2. Think about the structure of the group. Be willing to shake things up to get results.
As the effort to develop Teams began, MacDonald took the unusual step splitting the team for a week of intensive off-site work, sending the engineering group to the Aria Resort in Las Vegas, and traveling with the vision and user experience group to a farm in Hawaii. The idea was not only to understand how today's far-flung teams work and interact but also to give each group its space and freedom to be creative.
"I had a big suite reserved at the hotel," remembered Thakkar, the leader of the Las Vegas group. "We said this is a lot of money to spend on one person, so I had four of us, me plus three engineers, staying in that room, sleeping on the beds and the sofas ... We were just going nonstop, working until late at night. And, in between, somebody maybe playing a bit of poker and then coming back into the discussion. That was how we went for four days continuously. This is something I've never done with any other group in 20 years at Microsoft."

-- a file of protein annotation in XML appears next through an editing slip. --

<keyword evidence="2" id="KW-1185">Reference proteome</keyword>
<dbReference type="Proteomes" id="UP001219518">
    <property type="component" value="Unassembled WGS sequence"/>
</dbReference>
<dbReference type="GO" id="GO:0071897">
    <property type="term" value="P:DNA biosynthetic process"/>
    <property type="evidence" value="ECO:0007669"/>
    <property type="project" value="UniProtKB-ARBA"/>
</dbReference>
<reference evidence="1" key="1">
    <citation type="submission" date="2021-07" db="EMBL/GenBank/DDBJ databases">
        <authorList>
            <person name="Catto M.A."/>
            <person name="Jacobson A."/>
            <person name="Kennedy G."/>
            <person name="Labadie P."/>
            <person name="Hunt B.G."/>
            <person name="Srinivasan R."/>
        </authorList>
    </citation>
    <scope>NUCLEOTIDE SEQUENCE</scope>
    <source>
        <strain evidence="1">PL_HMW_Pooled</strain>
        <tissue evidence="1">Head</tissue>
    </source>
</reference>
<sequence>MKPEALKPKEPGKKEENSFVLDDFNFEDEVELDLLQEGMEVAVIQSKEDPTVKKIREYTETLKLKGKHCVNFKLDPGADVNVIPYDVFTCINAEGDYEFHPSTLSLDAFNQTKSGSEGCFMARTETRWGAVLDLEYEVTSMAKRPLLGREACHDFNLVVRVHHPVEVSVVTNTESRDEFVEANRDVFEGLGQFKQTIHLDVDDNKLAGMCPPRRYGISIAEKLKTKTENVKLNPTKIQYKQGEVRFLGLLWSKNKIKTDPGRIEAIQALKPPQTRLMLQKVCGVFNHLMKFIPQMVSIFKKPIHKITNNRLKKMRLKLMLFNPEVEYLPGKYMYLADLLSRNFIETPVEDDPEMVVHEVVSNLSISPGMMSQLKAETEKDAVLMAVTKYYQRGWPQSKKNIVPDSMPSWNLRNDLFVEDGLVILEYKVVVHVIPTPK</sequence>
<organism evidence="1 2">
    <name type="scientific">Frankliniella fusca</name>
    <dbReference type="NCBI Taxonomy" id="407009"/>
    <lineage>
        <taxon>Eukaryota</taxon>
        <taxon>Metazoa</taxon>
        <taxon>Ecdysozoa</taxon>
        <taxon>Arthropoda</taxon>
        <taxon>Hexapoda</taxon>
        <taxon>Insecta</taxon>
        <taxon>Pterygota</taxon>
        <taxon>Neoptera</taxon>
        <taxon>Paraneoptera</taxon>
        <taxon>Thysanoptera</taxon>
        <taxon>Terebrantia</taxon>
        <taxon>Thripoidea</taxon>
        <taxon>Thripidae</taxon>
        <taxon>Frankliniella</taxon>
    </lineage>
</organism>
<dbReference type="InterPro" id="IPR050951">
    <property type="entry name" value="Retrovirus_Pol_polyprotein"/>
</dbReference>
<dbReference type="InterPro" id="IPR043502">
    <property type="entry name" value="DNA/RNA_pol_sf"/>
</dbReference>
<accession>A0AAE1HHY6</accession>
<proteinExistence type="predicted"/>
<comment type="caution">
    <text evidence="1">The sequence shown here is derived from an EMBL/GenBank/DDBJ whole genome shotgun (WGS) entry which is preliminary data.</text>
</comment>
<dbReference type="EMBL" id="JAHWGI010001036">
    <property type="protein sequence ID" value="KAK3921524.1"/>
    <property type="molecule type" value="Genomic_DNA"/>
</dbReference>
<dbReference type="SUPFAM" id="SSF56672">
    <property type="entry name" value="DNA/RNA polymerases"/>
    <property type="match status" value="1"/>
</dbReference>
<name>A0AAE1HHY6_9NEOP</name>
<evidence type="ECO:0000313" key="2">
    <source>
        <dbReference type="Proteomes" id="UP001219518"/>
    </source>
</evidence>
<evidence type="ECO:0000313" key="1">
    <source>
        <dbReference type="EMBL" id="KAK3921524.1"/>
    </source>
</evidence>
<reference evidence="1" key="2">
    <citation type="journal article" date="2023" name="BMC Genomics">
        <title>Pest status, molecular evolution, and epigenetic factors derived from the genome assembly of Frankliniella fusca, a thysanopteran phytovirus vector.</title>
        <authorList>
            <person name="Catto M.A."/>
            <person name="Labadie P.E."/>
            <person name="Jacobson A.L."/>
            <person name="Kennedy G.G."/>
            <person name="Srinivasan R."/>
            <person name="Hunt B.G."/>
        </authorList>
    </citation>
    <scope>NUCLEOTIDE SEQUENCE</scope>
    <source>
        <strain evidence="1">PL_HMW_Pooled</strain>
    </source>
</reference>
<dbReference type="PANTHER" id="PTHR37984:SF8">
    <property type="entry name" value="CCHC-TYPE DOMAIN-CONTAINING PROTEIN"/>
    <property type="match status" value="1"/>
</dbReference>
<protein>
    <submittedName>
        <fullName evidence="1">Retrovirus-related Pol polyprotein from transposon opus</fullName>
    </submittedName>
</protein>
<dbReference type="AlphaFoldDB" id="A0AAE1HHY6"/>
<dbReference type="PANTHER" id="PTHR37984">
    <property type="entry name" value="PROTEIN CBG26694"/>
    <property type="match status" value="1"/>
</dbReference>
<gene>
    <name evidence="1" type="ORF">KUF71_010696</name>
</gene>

Mira Lane, Partner Director of Design, was part of the Hawaii group. "It was a lot of fun to get out of the work environment and into a space where you were not in that mindset. I remember us having discussions about core ideas, then going away for a while and thinking about it. We knew it would evolve over time, but if the core foundation was correct then it would evolve in the right direction ... It was also important to isolate the groups so you could run quickly. Having that trust between us was so valuable that we didn't worry about what the engineers were doing."
"Vision and engineering are usually on opposite sides," said RJ Tuit, Principal Group Engineering Manager. "One of them is always saying 'I want this' or 'You can't have that,' which is a healthy thing. But having that happen too early will restrict you."
3. Have some fun. Minds at play are still working.
According to MacDonald, the best kind of extracurricular events for his team were those where they could both talk and bond, with a touch of danger on the side. He took them on bushwhacking hikes through thick jungle vegetation, each member of the team wielding a machete and being careful not to get too close to one another. Lane recalled a long drive to a banana plantation with MacDonald at the wheel. "All of us were sick from the windy road. You felt like your life was in the hands of your leader, but it led to a lot of camaraderie too. And we had some great discussions in that van."